Toro Y Moi unveils details for new LP, Anything In Return
Toro Y Moi’s new album has a title and a release date. Carpark Records will deliver Anything In Return on Jan. 22. The brainchild of Columbia ex-pat Chaz Bundick, Toro’s current fusion of soul, funk and electronic music is far removed from the project’s chillwave breakthrough. The new album is Bundick’s first full-length release since 2011′s Underneath the Pine and his third proper LP. He talks about the album in the current issue of Interview magazine, excerpted on the publication’s website:
“I was trying to make a pop record,” explains Chaz Bundick of Anything In Return, his forthcoming third album under the name Toro Y Moi. That’s not so shocking a confession from the 25-year-old musician-producer—except for the fact that Toro Y Moi helped pioneer yesteryear’s indier-than-thou chillwave movement. But Anything In Return, due out in January (Carpark), looks to be Toro Y Moi’s genre breakout—a slickly subversive masterstroke of pop art. Instead of obscuring ’80s-style synth lines under hazy psychedelic fuzz, it shamelessly transforms infectious melodies and plastic-fantastic beats via Bundick’s future-shocked, 21st-century lens, resulting in potential hits like the sci-fi R&B strut of “Cake.” “People will be like, ‘What is he doing?’ ” Bundick laughs. “I’m just trying to make sincere pop music that’s not all processed and bubblegum. Underground isn’t always relevant; I want to see what’s popular, then put my own spin on it.”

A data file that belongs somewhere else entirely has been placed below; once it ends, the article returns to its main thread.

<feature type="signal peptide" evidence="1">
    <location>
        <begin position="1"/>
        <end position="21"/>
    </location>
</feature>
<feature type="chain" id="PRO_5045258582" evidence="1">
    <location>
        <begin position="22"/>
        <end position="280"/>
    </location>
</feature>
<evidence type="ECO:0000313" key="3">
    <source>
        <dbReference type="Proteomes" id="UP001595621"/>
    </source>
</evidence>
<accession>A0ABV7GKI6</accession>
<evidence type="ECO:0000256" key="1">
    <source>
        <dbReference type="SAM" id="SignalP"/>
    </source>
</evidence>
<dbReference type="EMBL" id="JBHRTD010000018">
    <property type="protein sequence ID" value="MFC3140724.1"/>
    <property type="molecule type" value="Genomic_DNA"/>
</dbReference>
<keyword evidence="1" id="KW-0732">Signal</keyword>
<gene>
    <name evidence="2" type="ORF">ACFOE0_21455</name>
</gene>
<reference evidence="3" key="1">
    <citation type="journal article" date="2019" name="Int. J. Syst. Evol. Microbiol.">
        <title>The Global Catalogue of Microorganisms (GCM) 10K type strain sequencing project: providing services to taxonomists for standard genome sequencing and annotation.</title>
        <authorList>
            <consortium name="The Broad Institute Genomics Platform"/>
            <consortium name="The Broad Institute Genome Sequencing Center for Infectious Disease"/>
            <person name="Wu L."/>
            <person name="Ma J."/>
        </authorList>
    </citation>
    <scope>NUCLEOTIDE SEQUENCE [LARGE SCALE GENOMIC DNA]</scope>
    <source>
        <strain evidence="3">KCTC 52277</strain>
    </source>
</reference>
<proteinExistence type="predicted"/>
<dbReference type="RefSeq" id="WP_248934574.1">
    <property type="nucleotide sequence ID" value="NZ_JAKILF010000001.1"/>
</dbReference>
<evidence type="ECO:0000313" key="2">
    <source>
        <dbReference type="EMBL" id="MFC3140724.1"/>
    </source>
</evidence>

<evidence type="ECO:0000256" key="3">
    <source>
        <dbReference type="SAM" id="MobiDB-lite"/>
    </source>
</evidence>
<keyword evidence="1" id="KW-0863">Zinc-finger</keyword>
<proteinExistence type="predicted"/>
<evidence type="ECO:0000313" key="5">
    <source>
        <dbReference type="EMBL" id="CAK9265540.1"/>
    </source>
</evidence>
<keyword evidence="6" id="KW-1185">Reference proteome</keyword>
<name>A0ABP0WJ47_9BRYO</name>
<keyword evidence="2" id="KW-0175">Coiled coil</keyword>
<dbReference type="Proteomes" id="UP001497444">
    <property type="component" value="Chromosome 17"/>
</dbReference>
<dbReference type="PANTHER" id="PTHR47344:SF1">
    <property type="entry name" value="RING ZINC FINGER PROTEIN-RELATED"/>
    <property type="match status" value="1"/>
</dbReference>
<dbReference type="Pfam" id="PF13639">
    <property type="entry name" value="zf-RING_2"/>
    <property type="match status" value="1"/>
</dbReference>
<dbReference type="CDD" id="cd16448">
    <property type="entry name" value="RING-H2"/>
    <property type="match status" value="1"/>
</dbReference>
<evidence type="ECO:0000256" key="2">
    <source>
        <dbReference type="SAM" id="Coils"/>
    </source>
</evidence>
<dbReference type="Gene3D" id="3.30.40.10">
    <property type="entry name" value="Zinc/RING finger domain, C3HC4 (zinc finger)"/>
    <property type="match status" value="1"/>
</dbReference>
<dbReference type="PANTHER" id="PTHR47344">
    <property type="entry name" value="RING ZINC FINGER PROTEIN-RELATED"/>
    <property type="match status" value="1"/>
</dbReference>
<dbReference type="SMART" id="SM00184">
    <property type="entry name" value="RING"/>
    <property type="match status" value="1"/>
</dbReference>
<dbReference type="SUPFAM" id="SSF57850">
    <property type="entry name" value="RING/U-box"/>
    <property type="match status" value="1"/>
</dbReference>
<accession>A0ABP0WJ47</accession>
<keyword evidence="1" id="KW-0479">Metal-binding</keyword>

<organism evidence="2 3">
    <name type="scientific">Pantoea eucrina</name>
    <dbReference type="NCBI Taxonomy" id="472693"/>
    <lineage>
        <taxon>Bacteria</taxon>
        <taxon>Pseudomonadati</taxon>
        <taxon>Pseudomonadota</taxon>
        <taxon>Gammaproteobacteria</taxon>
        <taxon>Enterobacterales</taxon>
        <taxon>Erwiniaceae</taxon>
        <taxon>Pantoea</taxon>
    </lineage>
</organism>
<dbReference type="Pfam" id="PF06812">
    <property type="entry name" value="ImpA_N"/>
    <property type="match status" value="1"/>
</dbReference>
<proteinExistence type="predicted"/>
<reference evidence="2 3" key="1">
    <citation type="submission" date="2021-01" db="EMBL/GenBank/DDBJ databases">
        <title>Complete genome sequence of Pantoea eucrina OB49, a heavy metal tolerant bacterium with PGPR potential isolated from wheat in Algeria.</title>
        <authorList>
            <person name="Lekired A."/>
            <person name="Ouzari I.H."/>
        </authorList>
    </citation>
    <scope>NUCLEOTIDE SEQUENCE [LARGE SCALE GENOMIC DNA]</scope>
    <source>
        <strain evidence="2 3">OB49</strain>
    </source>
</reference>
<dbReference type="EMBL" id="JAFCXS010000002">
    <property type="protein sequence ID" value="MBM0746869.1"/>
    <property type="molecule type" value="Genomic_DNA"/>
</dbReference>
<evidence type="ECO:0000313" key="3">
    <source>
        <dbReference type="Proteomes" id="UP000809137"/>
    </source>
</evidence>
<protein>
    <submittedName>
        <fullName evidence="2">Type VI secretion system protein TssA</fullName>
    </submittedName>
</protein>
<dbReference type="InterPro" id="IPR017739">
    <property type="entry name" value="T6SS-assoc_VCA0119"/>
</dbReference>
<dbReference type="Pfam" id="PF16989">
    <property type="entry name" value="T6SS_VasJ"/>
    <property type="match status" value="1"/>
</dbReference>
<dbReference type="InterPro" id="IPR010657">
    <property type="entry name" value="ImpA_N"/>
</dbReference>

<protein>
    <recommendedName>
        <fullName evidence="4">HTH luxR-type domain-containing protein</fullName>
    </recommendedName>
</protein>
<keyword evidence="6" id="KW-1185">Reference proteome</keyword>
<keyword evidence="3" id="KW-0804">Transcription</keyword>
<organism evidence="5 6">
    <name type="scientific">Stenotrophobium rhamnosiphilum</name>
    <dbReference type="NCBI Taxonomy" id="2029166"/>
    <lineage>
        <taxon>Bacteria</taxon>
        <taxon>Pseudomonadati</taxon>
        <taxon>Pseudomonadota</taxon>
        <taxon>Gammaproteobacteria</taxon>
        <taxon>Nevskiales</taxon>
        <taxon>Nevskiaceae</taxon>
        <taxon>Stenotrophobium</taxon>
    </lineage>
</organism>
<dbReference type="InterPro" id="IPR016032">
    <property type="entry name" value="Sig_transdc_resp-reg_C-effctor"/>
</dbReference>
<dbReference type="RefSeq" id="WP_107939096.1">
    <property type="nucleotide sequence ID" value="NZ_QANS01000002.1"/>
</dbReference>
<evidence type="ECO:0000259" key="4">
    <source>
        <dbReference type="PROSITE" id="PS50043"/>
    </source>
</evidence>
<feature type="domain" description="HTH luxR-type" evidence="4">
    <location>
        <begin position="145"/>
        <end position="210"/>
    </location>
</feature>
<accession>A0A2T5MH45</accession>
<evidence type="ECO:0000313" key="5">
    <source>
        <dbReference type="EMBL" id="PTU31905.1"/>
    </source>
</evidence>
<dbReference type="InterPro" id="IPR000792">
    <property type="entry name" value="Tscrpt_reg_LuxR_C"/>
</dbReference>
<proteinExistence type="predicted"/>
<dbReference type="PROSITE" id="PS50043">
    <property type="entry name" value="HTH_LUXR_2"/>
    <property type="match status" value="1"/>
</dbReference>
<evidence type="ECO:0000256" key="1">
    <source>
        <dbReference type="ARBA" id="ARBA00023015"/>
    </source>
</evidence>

Toro Y Moi’s publicist also sent out a press release that elaborates further on the album’s direction:
The product of a move from South Carolina to Berkeley, CA and the subsequent extended separation from loved ones, Toro Y Moi’s third full-length, Anything in Return, puts Chaz Bundick right in the middle of the producer/songwriter dichotomy that his first two albums established. There’s a pervasive sense of peace with his tendency to dabble in both sides of the modern music-making spectrum, and he sounds comfortable engaging in intuitive pop production and putting forth the impression of unmediated id. The producer’s hand is prominent- not least in the sampled “yeah”s and “uh”s that give the album a hip-hop-indebted confidence- and many of the songs feature the 4/4 beats and deftly employed effects usually associated with house music. Tracks like “High Living” and “Day One” show a considerably Californian influence, their languid funk redolent of a West Coast temperament, and elsewhere- not least on lead single, “So Many Details”- the record plays with darker atmospheres than we’re used to hearing from Toro Y Moi. Sounding quite assured in what some may call this songwriter’s return to producer-hood, Anything in Return is Bundick uninhibited by issues of genre, an album that feels like the artist’s essence.